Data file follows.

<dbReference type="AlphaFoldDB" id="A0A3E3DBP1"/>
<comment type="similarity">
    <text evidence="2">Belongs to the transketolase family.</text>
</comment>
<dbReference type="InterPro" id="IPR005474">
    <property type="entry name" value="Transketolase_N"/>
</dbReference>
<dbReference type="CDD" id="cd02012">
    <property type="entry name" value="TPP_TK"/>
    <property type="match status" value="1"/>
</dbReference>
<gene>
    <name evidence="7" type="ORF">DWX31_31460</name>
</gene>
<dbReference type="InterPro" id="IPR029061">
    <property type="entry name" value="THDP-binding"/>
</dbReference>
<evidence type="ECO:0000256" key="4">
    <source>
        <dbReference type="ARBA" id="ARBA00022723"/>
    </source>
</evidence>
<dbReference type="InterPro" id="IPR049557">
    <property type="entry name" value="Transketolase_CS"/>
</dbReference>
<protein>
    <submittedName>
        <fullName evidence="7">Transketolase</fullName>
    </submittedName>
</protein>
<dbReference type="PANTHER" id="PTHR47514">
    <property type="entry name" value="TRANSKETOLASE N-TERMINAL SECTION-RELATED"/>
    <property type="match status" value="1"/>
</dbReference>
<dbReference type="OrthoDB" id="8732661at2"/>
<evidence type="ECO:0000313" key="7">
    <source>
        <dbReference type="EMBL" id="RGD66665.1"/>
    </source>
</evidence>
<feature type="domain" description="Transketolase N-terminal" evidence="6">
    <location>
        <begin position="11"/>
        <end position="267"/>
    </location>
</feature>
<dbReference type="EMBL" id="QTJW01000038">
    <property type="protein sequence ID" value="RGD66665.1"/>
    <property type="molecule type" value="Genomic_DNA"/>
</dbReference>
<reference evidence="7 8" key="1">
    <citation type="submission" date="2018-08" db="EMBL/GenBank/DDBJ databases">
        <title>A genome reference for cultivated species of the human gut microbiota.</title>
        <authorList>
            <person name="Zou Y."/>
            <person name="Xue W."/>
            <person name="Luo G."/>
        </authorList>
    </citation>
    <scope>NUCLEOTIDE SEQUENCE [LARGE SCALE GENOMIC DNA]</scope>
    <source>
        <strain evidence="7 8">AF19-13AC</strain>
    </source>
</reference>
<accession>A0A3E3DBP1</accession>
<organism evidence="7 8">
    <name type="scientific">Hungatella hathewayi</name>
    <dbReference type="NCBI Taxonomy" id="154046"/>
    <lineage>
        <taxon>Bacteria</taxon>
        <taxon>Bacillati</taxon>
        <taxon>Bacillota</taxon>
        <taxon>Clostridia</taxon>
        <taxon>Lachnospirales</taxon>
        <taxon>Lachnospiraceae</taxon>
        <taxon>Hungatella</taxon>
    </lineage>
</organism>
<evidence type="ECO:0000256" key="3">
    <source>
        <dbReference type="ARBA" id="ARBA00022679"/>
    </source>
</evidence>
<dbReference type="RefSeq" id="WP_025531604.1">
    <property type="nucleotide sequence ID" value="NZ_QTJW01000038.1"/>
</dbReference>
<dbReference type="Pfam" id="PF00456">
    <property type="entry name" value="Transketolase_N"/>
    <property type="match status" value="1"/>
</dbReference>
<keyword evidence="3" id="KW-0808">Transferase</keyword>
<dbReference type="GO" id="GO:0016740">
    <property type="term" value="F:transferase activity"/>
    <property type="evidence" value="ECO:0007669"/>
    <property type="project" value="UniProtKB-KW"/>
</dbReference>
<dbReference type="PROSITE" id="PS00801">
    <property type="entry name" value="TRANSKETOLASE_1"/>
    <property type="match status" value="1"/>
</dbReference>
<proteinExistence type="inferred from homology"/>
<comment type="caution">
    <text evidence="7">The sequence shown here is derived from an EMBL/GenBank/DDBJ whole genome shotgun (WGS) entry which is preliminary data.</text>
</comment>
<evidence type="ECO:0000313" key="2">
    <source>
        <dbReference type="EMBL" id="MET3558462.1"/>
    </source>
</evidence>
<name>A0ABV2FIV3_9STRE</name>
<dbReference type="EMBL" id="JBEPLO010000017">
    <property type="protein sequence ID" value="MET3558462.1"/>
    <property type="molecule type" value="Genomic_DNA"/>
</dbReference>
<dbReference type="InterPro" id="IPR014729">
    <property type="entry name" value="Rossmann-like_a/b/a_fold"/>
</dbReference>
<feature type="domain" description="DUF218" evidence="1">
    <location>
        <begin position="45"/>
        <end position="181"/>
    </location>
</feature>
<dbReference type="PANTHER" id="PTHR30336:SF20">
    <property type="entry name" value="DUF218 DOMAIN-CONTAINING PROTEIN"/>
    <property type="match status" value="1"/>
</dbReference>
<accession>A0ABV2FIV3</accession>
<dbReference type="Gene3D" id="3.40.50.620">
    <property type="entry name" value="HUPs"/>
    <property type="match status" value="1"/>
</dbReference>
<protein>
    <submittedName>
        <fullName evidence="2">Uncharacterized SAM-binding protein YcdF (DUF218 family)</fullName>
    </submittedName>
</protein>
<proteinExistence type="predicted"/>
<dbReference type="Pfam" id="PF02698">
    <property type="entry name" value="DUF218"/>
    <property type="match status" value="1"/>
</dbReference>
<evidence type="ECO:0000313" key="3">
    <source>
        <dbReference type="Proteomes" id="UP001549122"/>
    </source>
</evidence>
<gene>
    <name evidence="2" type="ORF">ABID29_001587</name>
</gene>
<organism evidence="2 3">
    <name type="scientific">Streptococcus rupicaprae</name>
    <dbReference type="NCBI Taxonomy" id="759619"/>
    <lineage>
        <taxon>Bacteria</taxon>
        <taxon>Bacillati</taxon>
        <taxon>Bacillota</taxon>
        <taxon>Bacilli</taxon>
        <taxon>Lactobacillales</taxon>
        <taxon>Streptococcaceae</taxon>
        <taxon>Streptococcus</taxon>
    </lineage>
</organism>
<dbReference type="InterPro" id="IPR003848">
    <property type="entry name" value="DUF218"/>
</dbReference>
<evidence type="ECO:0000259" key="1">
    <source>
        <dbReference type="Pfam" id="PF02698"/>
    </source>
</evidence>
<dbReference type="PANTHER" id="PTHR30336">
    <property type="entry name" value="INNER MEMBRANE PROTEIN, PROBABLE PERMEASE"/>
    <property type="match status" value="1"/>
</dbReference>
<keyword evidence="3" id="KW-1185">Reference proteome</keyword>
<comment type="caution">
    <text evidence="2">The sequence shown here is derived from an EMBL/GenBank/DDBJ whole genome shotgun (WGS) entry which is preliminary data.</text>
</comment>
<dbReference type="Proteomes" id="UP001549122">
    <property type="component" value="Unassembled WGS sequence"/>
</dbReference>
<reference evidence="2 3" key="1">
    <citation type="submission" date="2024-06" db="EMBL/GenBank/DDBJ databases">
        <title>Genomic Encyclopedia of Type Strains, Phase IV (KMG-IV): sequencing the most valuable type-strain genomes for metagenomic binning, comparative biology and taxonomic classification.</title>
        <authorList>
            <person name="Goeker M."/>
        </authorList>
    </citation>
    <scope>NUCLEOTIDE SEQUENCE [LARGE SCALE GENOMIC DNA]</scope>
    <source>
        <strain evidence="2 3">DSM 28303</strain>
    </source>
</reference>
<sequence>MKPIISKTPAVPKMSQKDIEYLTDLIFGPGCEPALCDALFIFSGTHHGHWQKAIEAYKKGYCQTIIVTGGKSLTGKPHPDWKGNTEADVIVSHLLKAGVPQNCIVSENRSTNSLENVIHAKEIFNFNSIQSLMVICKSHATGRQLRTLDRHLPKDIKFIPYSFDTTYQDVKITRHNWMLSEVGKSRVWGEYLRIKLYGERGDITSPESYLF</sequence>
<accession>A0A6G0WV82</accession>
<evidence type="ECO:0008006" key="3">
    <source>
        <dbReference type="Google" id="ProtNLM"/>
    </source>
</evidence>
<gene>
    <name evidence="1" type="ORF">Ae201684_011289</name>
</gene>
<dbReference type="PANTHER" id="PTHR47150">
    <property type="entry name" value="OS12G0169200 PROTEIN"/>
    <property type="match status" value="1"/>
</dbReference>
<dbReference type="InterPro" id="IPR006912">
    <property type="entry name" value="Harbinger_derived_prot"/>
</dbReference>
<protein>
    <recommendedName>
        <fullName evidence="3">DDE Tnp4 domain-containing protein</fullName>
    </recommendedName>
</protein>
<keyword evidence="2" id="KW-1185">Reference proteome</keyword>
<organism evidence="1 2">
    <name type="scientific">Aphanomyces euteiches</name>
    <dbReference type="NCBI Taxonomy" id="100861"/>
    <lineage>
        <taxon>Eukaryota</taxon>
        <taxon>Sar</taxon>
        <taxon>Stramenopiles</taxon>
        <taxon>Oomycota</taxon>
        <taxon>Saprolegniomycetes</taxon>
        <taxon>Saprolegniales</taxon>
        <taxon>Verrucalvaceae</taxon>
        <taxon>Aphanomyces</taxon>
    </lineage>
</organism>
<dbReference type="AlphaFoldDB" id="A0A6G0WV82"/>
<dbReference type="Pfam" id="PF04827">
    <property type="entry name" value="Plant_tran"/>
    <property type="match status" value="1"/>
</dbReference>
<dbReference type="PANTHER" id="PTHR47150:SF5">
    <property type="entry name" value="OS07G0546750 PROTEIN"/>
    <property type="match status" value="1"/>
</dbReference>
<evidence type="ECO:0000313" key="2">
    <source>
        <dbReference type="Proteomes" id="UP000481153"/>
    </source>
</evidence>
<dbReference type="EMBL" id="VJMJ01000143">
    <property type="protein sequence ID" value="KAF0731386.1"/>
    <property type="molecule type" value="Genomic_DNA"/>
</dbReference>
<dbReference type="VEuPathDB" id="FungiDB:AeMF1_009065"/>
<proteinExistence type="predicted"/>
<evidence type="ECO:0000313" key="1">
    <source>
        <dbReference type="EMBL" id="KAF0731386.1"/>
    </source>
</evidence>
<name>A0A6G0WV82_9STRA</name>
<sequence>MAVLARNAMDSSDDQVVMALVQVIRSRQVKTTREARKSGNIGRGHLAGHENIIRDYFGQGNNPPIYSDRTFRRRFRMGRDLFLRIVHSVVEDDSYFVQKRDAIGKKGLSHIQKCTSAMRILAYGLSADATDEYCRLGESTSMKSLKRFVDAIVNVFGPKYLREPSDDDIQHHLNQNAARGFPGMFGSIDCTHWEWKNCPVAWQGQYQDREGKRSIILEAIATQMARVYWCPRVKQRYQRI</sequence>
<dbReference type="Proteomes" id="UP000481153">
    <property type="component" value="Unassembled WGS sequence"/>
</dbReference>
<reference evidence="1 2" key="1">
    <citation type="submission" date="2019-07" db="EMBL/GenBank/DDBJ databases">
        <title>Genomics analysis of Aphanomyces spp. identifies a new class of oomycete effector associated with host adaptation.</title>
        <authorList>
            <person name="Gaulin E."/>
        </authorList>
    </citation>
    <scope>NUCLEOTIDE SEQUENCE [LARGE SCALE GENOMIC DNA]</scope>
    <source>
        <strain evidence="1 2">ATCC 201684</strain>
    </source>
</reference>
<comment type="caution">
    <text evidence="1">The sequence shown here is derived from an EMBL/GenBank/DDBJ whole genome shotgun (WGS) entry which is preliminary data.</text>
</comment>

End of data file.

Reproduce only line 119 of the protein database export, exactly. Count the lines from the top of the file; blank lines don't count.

    <location>